|Matthew Henry's Concise Commentary|
37:5-11 God gave Joseph betimes the prospect of his advancement, to support and comfort him under his long and grievous troubles. Observe, Joseph dreamed of his preferment, but he did not dream of his imprisonment. Thus many young people, when setting out in the world, think of nothing but prosperity and pleasure, and never dream of trouble. His brethren rightly interpreted the dream, though they abhorred the interpretation of it. While they committed crimes in order to defeat it, they were themselves the instruments of accomplishing it. Thus the Jews understood what Christ said of his kingdom. Determined that he should not reign over them, they consulted to put him to death; and by his crucifixion, made way for the exaltation they designed to prevent.
Verse 5. - And Joseph dreamed a dream (in which, though, as the sequel shows, intended as a Divine communication, there was nothing to distinguish it from an ordinary product of the mind), and he told it to his brethren: - not in pride, since there is no reason to suppose that Joseph as yet understood the celestial origin of his dream but in the simplicity of his heart (Kalisch, Murphy), though in doing so he was also guided, unconsciously it may be, but still really, by an overruling providence, who made use of this very telling of the dream as a step towards its fulfillment (Lawson) - and they hated him yet the more - literally, and they added again to hate him.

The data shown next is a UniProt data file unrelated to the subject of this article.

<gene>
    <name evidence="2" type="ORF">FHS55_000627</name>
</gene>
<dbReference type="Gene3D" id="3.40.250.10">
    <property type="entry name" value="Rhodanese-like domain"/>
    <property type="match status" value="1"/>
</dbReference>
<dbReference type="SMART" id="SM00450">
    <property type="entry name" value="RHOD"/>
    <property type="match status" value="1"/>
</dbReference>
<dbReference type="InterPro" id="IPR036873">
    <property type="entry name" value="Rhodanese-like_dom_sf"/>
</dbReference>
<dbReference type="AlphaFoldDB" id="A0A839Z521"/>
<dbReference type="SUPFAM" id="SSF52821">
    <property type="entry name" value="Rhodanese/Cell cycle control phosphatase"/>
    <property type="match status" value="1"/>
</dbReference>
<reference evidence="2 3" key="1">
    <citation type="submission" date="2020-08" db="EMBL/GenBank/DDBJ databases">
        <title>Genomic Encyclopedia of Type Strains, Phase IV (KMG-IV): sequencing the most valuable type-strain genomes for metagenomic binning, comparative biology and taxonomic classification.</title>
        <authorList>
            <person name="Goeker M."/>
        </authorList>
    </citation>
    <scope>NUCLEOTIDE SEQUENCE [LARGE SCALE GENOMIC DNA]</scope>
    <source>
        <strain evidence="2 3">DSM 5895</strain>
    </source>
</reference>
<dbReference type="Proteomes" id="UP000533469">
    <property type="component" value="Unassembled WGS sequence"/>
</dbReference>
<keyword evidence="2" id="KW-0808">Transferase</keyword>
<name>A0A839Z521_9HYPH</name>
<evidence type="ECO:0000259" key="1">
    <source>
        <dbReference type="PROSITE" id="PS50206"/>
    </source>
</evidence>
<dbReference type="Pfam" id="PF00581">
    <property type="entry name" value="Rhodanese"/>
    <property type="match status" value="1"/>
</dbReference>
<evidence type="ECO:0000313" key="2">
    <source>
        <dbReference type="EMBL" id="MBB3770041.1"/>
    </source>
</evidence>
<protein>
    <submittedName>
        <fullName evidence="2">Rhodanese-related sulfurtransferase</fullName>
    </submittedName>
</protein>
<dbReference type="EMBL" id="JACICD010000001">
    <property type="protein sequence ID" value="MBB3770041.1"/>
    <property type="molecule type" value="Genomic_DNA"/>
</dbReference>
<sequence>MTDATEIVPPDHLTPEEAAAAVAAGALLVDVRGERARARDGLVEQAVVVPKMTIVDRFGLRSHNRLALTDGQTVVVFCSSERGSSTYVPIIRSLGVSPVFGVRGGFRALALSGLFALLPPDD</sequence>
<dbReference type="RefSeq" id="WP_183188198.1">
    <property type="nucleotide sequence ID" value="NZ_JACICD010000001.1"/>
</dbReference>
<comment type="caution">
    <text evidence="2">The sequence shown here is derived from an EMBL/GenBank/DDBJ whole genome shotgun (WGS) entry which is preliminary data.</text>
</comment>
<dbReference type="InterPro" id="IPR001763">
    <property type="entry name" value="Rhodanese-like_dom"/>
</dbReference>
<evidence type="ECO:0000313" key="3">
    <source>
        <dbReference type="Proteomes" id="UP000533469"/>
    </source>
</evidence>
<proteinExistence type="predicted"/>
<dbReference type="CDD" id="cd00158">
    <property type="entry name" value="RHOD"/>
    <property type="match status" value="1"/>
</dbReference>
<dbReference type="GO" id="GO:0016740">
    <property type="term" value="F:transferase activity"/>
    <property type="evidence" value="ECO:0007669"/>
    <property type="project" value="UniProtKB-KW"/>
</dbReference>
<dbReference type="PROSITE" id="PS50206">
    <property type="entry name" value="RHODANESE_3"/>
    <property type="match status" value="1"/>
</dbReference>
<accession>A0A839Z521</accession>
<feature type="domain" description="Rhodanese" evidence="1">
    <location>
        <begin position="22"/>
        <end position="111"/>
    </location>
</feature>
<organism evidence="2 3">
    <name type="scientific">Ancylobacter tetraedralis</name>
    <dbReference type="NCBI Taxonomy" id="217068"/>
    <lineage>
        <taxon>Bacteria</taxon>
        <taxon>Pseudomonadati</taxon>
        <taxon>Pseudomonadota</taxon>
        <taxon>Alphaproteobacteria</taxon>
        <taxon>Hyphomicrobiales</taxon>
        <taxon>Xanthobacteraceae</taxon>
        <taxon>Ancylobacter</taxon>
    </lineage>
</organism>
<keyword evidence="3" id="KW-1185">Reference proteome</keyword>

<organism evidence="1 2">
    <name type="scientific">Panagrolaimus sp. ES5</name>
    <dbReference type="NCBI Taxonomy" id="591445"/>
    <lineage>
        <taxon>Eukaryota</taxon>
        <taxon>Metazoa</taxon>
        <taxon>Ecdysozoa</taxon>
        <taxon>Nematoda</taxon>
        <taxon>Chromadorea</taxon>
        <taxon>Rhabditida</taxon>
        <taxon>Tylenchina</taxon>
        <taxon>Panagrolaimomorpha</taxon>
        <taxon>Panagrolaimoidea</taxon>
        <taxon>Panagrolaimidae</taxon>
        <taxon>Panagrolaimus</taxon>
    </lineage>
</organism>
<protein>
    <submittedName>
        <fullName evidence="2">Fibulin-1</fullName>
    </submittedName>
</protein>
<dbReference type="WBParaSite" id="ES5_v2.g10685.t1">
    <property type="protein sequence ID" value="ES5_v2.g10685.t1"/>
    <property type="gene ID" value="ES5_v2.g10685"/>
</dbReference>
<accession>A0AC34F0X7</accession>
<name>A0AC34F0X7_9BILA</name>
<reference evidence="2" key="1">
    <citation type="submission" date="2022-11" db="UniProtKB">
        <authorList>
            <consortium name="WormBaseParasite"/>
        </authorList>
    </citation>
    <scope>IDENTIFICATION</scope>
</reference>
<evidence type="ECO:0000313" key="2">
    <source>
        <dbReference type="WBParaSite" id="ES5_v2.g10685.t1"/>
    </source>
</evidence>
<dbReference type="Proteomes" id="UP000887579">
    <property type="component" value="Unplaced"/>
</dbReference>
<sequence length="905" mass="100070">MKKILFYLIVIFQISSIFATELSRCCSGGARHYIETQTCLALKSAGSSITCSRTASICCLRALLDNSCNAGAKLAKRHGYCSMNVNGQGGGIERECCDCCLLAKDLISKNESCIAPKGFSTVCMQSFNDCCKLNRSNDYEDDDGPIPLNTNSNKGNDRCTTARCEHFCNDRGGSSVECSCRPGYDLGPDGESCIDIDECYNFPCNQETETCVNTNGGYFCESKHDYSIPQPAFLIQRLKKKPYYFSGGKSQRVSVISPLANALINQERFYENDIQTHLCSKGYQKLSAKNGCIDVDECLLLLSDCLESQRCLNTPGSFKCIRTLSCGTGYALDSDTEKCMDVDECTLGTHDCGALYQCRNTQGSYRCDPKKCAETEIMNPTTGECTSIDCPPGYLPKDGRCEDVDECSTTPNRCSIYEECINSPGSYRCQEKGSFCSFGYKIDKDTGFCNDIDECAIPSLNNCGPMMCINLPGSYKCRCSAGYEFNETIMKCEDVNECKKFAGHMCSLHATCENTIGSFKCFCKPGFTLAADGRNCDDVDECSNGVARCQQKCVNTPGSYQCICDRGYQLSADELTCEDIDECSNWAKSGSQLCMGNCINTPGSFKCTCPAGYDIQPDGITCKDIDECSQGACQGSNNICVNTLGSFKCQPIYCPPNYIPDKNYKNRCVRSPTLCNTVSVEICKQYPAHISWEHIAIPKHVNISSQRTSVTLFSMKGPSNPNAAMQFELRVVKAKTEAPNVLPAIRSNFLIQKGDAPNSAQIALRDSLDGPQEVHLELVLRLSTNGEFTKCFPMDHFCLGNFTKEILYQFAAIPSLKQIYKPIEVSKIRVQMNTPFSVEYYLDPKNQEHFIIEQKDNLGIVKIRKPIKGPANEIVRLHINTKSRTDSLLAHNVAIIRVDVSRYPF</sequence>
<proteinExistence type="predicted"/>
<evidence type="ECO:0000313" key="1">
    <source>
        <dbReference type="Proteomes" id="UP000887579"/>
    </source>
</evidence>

Gill's Exposition of the Entire Bible
And Joseph dreamed a dream, and he told it his brethren,.... As a dream, in the simplicity of his heart; not understanding it, or imagining there was any meaning in it; he told it not with any design to affront them, but as an amusement, and for their diversion, there being something in it odd and ridiculous, as he himself might think:
and they hated him yet the more; not only because he had carried an ill report of them to his father, and because he loved him more than they, but still more because of this dream; the meaning of which they at once understood, though he did not, which yet they supposed he did, and that he told them it in a boasting manner, and to irritate them.
Jamieson-Fausset-Brown Bible Commentary
Ge 37:5-36. The Dreams of Joseph.
5. Joseph dreamed a dream—Dreams in ancient times were much attended to, and hence the dream of Joseph, though but a mere boy, engaged the serious consideration of his family. But this dream was evidently symbolical. The meaning was easily discerned, and, from its being repeated under different emblems, the fulfilment was considered certain (compare Ge 41:32), whence it was that "his brethren envied him, but his father observed the saying" [Ge 37:11].
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